We also find a decision of the Supreme Court instructive.   In Hensley v. Eckerhart, the Court decided that a court should award partial attorney's fees to a prevailing plaintiff when the plaintiff “failed to prevail on a claim that is distinct in all respects from his successful claim.”  461 U.S. 424, 440, 103 S.Ct. 1933, 1943, 76 L.Ed.2d 40 (1983).   The Court stated that there was “no certain method of determining when claims are ‘related’ or ‘unrelated,’ ” id. at 437 n. 12, 103 S.Ct. at 1941 n. 12, and counsel should “maintain billing time records in a manner that will enable a reviewing court to identify distinct claims.”  Id. at 437, 103 S.Ct. at 1941.   The Court noted, in dicta, that, if a plaintiff succeeds on one claim but also asserts a frivolous claim unrelated to the successful claim, “the defendant may recover attorney's fees incurred in responding to” the frivolous claim.  Id. at 435 n. 10, 461 U.S. 424, 103 S.Ct. 1933, 1940 n. 10, 76 L.Ed.2d 40.

We are also informed and persuaded by two decisions of our sister circuits that follow the logic of Head and Hensley and are directly on point.   In Ward v. Hickey, the First Circuit held that a district court abused its discretion when it denied attorney's fees for all claims in a case where some claims were frivolous and others were not.  996 F.2d 448, 455 (1st Cir.1993).   The district court found that all of the claims were interrelated, and, therefore, that no award was permissible.  Id.  The First Circuit held that interrelation was only a factor in calculating the amount of a fee award, and could not be used “to decide not to grant any fees.”  Id.  The First Circuit concluded that, despite the high bar defendants must satisfy to receive fees in civil rights cases, fee awards are still necessary to deter frivolous claims:

The standard for a civil rights defendant to receive fees is high to encourage legitimate civil rights claims.   On the other hand, frivolous civil rights claims waste judicial resources that would otherwise be used for legitimate claims.   Accordingly, a district court should not deny fees for defending frivolous claims merely because calculation would be difficult.

Id. at 455-56 (internal citations omitted).   Similarly, in Curry v. A.H. Robins Co., the Seventh Circuit held that a district court did not abuse its discretion when it awarded attorney's fees for a frivolous claim brought under 42 U.S.C. § 1983, even though other claims the plaintiff had asserted may not have been frivolous.  775 F.2d 212, 220-21 (7th Cir.1985).  “The fact that other claims have been raised ․ which might not properly be characterized as frivolous, does not require this court to reverse the district court's award of attorney's fees.”  Id.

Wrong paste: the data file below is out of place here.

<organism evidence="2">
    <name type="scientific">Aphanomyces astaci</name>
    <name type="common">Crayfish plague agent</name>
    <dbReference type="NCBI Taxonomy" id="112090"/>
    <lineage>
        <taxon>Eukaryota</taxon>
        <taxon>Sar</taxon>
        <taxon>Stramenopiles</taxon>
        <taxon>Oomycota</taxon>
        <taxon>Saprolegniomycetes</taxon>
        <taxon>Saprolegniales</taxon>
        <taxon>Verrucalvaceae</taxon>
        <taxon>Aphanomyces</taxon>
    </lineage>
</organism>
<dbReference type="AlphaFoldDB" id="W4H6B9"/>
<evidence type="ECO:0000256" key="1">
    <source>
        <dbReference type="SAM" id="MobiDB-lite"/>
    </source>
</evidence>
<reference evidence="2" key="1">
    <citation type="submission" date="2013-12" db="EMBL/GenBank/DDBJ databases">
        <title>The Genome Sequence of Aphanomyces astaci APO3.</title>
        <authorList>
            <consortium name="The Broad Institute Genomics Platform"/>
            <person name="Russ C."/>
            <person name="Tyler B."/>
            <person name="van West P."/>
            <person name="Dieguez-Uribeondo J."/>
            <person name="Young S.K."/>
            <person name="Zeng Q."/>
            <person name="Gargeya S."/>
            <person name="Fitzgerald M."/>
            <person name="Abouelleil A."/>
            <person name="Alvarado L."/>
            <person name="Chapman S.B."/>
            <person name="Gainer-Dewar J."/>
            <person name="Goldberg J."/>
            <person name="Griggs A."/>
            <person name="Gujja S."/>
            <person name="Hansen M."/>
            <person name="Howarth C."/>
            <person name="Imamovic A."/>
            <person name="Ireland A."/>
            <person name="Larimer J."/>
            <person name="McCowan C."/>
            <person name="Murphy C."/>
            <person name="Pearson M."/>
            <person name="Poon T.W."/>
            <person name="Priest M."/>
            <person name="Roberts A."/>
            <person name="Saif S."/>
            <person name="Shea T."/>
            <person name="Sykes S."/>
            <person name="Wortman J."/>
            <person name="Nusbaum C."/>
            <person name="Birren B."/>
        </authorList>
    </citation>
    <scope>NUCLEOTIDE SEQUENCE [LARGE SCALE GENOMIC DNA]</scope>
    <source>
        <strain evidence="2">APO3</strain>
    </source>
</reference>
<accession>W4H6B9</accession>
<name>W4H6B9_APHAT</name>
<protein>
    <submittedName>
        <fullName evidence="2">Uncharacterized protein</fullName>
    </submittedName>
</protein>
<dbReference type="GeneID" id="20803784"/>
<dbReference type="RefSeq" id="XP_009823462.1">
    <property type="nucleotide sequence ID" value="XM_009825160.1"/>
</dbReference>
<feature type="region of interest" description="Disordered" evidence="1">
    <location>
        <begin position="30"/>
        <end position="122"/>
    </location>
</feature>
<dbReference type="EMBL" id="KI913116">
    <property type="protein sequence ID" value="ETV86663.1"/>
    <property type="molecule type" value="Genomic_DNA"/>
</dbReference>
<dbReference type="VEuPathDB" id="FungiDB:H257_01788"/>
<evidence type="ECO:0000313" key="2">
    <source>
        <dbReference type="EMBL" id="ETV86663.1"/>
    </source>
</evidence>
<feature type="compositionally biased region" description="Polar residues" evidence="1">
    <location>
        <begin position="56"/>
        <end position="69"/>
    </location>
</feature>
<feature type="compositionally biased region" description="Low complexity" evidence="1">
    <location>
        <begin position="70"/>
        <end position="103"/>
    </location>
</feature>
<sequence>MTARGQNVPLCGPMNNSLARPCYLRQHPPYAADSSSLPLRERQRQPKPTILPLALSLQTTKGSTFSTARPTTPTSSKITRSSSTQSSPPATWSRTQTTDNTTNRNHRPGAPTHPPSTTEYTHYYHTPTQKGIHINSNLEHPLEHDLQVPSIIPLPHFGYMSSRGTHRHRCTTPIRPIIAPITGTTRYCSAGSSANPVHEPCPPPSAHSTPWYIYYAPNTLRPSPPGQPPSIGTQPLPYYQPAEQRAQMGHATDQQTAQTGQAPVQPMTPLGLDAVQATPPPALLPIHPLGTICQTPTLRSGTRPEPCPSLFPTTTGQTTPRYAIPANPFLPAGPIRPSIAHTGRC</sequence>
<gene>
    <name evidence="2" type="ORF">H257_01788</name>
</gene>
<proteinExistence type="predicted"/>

In none of these cases has a court held that a civil rights defendant may receive attorney's fees for an unsuccessful claim that is not frivolous.   Such a holding would frustrate the goal of Congress that the provisions of Title VII be enforced vigorously.   See, e.g., Christiansburg, 434 U.S. at 422, 98 S.Ct. at 701.   But it would also undermine the intent of Congress to allow plaintiffs to prosecute frivolous claims without consequences merely because those claims were joined with unsuccessful claims that were not frivolous.   See, e.g., id. at 419-20, 98 S.Ct. at 699-700.

Quintana distinguished his retaliation claim from his racial discrimination claim in his complaint.   The arguments he made regarding each claim were distinct, although some of the facts supporting each claim were common to both claims.   As in Head, we are confident that the district court will be able properly to weigh and assess the amount of attorney's fees attributable exclusively to Quintana's frivolous retaliation claim.


We affirm the decision to award Jenne attorney's fees for the defense against the claim of retaliation, which was frivolous, but we reverse the decision to award fees for the defense against the claim of discrimination, which was not frivolous.   We vacate the award of $73,890 in attorney's fees and remand this case so that the district court can determine the amount of attorney's fees owed Jenne for services reasonably and exclusively incurred in the defense against Quintana's retaliation claim.   The judgment of the district court is


PRYOR, Circuit Judge: